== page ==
Ethical Concerns Raised Over European Super League
Earlier this year plans from the European Super League Company were met with widespread condemnation, with football governing bodies issuing a joint statement declaring their intent to stop the competition proceeding.
The plan was to form a super league of six English teams and six Spanish and Italian sides, with an eventual number of 20 teams in the league. Controversially, 15 of those clubs would be permanent members with no risk of relegation, a concept which didn’t sit well with many across the sport. Members of government in various countries also voiced their opposition to the plans, with Boris Johnson, with support from Keir Starmer, saying that the proposals are “very damaging for football”. President Emmanuel Macron stated, “The French state will support all the steps taken by the LFP, FFF, UEFA and FIFA to protect the integrity of federal competitions, whether national or European.”
It seems apparent that pressure was put on clubs to join the league, often with very short notice periods. FIFA’s president Gianni Infantino made it clear that clubs would have to bear responsibility for their decisions, saying that when it comes down to whether clubs remain in domestic leagues or the ESL they would be either in or out, with no room for half measures. Some commentators opined that the ESL could restore competitive balance to domestic leagues; the separation of wealthy super-clubs from poor clubs in domestic leagues would only increase over time without the ESL.
Legal fall-out appeared soon after the 18 April announcement, with UEFA making statements that it would be undertaking a legal assessment almost immediately, and that it would seek to ban the twelve clubs from the 2020-2021 UEFA Champions League “as soon as possible”. ESLC countered this, claiming that the law protected those clubs and their position in the Champions League. UEFA withdrew its attempt to ban the clubs, and the matches went ahead as planned.
Sports lawyers contended that the plans were a “game of high stakes negotiation”, and were ultimately concerned with competition law; UEFA would argue that the closed league would be an abuse of power, and the ESLC arguing that any conditions imposed by UEFA or FIFA would be anti-competitive.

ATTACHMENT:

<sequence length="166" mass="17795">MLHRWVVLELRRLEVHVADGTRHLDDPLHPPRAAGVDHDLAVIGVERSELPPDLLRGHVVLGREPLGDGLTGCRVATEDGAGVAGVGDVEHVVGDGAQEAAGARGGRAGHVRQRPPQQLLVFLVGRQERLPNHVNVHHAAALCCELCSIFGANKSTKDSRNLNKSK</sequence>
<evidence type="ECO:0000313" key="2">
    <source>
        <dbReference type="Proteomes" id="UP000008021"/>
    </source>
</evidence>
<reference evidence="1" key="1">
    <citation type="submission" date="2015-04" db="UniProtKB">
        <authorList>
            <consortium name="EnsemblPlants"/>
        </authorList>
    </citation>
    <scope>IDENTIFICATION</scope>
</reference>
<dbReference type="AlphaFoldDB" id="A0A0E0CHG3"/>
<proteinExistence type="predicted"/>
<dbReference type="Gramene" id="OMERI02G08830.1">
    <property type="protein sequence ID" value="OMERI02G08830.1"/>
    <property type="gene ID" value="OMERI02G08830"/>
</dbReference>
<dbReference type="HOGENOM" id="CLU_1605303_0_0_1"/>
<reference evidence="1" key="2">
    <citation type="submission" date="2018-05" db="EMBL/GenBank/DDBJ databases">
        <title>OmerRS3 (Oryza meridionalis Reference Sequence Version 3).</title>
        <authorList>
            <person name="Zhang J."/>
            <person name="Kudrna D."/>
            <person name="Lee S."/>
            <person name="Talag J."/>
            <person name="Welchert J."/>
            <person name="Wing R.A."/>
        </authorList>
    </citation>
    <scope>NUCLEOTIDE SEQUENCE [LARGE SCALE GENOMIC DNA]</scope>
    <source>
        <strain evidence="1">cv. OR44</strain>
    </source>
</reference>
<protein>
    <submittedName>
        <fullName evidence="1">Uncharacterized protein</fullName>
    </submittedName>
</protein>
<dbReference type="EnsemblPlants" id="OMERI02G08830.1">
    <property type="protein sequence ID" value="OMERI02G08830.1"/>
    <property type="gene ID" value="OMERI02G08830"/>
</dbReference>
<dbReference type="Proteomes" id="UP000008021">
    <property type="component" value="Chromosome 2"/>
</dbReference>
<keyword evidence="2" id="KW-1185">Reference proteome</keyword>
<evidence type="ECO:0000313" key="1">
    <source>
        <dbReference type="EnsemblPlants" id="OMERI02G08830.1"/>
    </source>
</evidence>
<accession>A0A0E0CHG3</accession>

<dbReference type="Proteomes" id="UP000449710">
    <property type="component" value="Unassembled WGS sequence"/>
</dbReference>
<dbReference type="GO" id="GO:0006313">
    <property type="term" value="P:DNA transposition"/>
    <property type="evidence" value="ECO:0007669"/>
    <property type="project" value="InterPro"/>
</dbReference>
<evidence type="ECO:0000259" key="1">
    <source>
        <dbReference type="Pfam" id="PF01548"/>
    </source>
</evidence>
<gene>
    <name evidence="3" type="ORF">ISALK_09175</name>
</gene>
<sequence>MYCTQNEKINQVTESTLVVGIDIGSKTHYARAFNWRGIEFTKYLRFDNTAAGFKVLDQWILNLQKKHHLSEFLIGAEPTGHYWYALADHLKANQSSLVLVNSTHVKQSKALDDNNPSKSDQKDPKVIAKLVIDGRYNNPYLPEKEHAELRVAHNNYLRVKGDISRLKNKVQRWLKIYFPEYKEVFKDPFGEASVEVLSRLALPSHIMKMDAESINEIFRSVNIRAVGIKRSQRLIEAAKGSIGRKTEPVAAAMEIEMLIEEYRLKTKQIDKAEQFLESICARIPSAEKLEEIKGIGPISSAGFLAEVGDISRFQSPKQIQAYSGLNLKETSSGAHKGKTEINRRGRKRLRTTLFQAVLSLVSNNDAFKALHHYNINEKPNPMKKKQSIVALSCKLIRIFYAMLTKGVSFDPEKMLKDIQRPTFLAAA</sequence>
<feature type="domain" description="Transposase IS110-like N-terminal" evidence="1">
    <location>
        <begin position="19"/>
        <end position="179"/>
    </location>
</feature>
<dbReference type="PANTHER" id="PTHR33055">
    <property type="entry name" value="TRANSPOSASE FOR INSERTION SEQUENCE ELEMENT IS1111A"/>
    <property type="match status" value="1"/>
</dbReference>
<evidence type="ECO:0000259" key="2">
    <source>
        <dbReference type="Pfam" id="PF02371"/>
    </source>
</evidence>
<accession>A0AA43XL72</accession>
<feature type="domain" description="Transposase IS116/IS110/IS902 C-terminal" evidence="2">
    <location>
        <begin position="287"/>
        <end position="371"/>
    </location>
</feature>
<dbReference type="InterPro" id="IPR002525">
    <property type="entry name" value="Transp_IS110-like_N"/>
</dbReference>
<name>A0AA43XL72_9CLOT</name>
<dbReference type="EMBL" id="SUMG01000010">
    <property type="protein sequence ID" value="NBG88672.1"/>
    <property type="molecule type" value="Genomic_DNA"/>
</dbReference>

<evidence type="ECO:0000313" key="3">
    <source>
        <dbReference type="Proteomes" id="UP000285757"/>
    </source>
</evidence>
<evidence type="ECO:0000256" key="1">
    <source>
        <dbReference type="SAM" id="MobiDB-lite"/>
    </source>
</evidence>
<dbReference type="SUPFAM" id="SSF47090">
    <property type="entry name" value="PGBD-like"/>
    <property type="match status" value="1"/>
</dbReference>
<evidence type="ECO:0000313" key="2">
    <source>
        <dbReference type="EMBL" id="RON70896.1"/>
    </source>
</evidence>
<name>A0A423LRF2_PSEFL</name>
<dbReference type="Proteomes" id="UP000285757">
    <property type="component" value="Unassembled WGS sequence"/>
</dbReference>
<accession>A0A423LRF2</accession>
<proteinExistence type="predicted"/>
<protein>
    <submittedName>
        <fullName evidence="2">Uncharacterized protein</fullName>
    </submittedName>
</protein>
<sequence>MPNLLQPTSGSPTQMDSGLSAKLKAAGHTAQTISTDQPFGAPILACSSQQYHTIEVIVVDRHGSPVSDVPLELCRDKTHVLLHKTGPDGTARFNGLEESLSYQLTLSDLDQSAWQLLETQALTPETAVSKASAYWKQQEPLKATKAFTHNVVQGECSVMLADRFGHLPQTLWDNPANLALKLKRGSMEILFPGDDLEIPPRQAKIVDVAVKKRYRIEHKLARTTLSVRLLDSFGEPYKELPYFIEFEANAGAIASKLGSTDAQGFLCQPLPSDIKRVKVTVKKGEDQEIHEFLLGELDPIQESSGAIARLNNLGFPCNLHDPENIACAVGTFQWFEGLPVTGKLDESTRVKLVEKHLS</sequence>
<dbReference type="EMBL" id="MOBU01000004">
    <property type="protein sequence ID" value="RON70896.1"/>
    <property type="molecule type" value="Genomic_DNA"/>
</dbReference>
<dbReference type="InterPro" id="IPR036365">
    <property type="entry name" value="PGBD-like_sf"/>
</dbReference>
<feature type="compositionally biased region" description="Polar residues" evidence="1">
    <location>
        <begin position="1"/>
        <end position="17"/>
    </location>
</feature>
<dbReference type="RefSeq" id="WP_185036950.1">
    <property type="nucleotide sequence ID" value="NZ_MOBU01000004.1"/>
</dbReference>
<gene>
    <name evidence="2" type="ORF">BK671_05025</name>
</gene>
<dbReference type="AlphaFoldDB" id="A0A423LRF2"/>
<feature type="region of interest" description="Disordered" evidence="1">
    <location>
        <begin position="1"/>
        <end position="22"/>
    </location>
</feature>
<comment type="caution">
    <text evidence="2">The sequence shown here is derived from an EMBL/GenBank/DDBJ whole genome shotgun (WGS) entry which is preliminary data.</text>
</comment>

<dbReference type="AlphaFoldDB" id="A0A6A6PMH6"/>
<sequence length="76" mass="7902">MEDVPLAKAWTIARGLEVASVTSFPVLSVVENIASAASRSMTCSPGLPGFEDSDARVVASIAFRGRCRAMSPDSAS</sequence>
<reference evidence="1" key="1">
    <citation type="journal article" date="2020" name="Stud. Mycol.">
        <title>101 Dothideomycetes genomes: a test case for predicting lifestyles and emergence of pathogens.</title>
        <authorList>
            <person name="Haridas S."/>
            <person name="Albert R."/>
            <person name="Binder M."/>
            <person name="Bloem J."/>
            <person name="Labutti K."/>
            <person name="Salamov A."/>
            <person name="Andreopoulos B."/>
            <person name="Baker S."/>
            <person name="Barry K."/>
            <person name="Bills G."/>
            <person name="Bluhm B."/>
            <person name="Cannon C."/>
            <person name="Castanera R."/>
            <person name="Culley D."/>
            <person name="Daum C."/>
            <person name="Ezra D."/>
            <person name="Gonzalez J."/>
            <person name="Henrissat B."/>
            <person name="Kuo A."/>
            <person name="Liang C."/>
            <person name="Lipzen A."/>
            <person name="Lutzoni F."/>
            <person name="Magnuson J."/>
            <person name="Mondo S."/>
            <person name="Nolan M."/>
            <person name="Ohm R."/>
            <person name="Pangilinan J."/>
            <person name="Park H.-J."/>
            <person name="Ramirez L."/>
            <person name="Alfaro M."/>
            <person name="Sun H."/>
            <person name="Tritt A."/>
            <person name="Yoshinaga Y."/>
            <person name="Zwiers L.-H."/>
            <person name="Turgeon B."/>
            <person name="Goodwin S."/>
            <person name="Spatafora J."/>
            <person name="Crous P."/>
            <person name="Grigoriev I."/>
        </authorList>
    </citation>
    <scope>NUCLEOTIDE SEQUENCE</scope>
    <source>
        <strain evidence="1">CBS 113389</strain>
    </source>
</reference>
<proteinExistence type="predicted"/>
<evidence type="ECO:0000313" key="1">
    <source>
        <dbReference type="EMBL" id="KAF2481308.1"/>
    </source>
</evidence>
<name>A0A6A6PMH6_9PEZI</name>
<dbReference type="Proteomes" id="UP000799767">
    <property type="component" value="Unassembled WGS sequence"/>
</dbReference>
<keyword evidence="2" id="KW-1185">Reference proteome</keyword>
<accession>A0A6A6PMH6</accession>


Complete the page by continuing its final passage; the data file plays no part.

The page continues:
A commercial court in Madrid moved quickly to publish measures that would apply across the EU to prevent UEFA or FIFA from interfering with the launch of the Super League, including the application of sanctions against the founding clubs, until the case had been considered in court. The Super League would argue that some rules that the founding clubs were subject to were not sound, and so were prepared to test this argument in court.
Just three days after the announcement, which was poorly planned, hurried, and lacking in cohesion, 9 of the 12 founding clubs withdrew their membership, each possibly liable for penalties of €130m for breach of contract. Consequences of the collapse of the League are still being felt, with executives from several clubs resigning rather than risk sacking the over trust deficit that occurred.
While UEFA welcomed the clubs back into the UEFA fold, some members called for changes to the Champions League format that would come into effect in 2024 to be rolled back, as these changes would benefit the richer clubs. However, the “welcome” also carried some caveats, including significant financial requirements that especially impact the three Spanish clubs due to their continued involvement in the Super League.
With such broad condemnation and governments pledging to support any football authorities who wish to take action against such plans in future, it’s fairly clear that the ESLC had either over-estimated support from surprised clubs and fans, or that it had under-estimated how deeply passion for current domestic teams and leagues runs.< Back to News